The Cardinal Combinator

by Michael Ruggiero

Reading Raganwald’s book on combinators demonstrates how Ruby’s surprises slowly pay interest on your own understanding. You learn, not in the immediate, “Google lookup” kind of way (which I sort of do all the time), but in the creative “let’s try this and see what happens” way. In one of his examples of the “cardinal” combinator, Braithwaite shows a method that

do |a_proc| lambda { |a_value|
  a_proc.call(a_value) unless a_value.nil?
} end

Basic metaprogramming stuff, but when you dig farther into permuting the procs you get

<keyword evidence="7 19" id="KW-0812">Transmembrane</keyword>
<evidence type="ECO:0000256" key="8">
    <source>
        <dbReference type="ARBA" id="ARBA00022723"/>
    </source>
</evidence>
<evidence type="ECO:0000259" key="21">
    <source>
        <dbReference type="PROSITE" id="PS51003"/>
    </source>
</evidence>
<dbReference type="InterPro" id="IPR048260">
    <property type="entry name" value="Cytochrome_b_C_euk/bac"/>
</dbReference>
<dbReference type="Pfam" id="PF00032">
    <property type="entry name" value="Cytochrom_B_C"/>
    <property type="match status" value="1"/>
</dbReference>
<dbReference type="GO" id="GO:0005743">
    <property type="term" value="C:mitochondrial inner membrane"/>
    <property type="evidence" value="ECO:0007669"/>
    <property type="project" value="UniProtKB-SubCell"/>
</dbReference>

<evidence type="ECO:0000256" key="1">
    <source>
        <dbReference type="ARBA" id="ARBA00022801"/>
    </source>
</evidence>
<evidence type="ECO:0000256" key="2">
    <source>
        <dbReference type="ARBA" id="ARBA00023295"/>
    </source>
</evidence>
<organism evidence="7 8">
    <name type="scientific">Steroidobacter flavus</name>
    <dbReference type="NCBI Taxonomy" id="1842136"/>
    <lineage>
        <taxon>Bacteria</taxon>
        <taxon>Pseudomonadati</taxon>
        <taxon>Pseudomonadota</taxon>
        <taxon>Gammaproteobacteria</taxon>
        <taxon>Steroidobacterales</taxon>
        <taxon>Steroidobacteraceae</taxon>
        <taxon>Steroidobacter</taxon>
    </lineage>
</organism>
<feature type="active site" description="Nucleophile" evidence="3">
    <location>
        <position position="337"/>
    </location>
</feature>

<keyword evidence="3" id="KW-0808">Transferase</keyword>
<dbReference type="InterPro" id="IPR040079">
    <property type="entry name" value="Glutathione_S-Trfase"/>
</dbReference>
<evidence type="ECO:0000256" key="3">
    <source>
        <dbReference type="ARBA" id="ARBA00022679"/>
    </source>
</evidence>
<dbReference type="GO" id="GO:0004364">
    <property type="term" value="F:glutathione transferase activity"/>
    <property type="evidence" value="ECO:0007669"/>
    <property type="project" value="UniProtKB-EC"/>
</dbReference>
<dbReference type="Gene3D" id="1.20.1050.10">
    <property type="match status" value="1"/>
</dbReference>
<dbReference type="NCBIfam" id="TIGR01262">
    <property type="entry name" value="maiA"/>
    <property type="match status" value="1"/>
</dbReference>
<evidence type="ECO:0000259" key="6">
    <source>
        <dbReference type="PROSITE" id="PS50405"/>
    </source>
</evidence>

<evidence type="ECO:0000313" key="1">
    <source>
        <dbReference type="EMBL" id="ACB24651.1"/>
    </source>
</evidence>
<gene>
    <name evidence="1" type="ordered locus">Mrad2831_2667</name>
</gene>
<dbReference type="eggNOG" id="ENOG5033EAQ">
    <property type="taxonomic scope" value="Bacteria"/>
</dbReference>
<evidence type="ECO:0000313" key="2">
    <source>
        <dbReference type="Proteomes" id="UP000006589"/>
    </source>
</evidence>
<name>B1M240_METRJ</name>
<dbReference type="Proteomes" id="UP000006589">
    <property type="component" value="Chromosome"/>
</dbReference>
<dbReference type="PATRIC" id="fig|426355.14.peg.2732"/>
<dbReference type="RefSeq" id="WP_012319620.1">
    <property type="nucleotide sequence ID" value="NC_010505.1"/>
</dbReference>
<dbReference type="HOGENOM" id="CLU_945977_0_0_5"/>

def maybe(a_value, &a_proc) 
  lambda do |a_proc|
    lambda { |a_value| 
      a_proc.call(a_value) unless a_value.nil?
    } 
  end.call(a_proc).call(a_value)
end

Now, I love Python, but Python doesn’t offer a semantic world this rich. And it it doesn’t tempt me to try and create bizarre constructions that, while lacking practical import, encourage problem-solving in innovative, “why not?” ways. So while I may write deployment tasks in Python, the same old way I know how, when I want to play in IRB and “see what happens,” Ruby might have more for me, and I may only appreciate it in the very long run.